MY LITTLE PONY: FRIENDS FOREVER #17 (IDW, 2015) – Suffering from overwork, Twilight Sparkle uses magic to project herself into Big Mac’s mind so that she can see how he manages his extreme workload. Like most of Ted Anderson’s pony comics, this issue is not particularly deep or memorable, though it’s funny. It doesn’t tell us much about either Twilight or Big Mac that we didn’t already know.
DAREDEVIL #13 (Marvel, 2015) – This issue is the prelude to a storyline involving the Shroud and the Owl, but the most important thing about it is the way it advances Matt and Kirsten’s character arc. After having told Karen he loves her, Matt is wracked with guilt because of what always happens to Daredevil’s girlfriends, and then Kirsten promptly gets kidnapped by a villain. It turns out that the villain is targeting Kirsten because she was responsible for putting him in prison, and not because he’s trying to hurt Matt, and Kirsten’s reaction to this discovery is kind of weird and implausible: she’s happy that she now has her own archenemy. I did not like this ending, and in retrospect, it seems like a preview of the problems that developed in the two following issues.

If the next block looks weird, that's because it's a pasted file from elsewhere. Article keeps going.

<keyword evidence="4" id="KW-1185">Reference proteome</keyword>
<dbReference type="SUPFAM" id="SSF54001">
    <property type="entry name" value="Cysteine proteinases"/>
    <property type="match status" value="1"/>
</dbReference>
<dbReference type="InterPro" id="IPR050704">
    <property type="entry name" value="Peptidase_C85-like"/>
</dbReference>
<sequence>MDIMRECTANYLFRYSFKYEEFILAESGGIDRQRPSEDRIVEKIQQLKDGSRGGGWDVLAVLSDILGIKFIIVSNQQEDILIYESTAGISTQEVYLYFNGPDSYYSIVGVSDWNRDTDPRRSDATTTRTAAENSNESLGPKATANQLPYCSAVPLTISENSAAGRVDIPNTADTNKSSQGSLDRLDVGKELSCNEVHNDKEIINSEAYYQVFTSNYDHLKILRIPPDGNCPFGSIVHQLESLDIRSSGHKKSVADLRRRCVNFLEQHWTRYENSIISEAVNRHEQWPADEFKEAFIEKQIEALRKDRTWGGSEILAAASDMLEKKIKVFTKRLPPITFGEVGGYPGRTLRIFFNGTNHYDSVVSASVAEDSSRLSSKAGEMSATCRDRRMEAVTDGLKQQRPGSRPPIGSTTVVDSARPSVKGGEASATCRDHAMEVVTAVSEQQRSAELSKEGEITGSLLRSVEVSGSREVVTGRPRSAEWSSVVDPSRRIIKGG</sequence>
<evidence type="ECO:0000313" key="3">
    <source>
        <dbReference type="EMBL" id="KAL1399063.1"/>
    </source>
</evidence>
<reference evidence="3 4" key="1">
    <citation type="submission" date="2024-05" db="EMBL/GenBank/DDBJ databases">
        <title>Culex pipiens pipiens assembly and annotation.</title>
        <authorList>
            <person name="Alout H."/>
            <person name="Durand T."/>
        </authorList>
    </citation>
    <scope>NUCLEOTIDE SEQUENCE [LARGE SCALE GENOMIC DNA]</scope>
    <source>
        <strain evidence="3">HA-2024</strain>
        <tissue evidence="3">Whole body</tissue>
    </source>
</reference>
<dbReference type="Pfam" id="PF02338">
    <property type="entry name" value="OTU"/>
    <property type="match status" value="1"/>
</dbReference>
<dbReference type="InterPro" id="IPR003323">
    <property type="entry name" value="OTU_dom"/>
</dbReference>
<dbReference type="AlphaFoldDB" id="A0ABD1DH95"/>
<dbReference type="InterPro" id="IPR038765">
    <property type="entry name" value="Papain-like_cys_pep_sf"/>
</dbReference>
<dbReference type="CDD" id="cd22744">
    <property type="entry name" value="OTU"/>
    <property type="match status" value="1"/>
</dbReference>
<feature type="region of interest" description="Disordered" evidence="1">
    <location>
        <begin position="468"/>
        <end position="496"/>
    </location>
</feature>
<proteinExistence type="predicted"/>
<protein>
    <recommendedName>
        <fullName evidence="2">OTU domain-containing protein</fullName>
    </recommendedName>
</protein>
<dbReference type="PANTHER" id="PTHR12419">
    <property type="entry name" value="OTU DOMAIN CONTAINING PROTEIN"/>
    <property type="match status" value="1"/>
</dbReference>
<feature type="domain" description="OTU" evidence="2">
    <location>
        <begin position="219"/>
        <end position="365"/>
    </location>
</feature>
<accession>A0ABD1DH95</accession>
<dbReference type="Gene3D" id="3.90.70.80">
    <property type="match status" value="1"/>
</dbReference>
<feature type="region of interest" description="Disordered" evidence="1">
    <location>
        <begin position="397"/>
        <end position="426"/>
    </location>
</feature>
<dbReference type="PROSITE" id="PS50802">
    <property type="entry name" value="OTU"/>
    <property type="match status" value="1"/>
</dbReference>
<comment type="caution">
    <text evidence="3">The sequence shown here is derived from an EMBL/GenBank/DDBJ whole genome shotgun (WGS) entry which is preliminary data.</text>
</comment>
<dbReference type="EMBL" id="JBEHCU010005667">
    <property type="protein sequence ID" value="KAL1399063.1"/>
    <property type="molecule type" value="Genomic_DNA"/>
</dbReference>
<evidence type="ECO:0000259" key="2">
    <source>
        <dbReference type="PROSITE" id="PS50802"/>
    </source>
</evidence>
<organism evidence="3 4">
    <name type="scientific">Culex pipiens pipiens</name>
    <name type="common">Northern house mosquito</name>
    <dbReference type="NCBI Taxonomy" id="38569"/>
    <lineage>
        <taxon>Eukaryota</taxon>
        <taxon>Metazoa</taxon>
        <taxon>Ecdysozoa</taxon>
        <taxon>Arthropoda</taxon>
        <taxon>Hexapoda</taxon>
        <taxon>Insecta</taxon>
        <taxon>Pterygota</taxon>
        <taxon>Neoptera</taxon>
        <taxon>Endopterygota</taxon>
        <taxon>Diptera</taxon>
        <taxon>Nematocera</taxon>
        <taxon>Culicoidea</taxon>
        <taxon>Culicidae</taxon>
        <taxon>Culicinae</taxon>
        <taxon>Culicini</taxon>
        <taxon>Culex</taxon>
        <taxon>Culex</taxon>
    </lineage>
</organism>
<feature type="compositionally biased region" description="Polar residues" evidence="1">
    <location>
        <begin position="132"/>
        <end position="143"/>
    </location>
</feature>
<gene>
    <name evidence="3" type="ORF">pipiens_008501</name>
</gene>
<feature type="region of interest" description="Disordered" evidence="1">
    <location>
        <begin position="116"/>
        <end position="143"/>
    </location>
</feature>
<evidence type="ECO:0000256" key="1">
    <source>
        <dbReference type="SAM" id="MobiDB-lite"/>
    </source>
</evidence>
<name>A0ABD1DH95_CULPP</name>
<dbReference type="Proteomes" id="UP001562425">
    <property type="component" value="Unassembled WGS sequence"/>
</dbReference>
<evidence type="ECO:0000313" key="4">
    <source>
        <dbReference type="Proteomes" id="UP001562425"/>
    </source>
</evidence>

MIRACLEMAN #13 (Marvel, 2014, originally Eclipse, 1987) – I’ve read this issue before, but not for a long time, and on the first reading, I didn’t quite understand all the continuity with the Qys and the Warpsmiths. So this issue was worth rereading, and I of course am extremely pleased that I finally get to own my own copy of it. I don’t see why Marvel felt it was necessary to pad the length of each issue by reproducing every page of John Totleben’s original art, even though John Totleben is an amazing artist who’s never gotten the credit he deserves.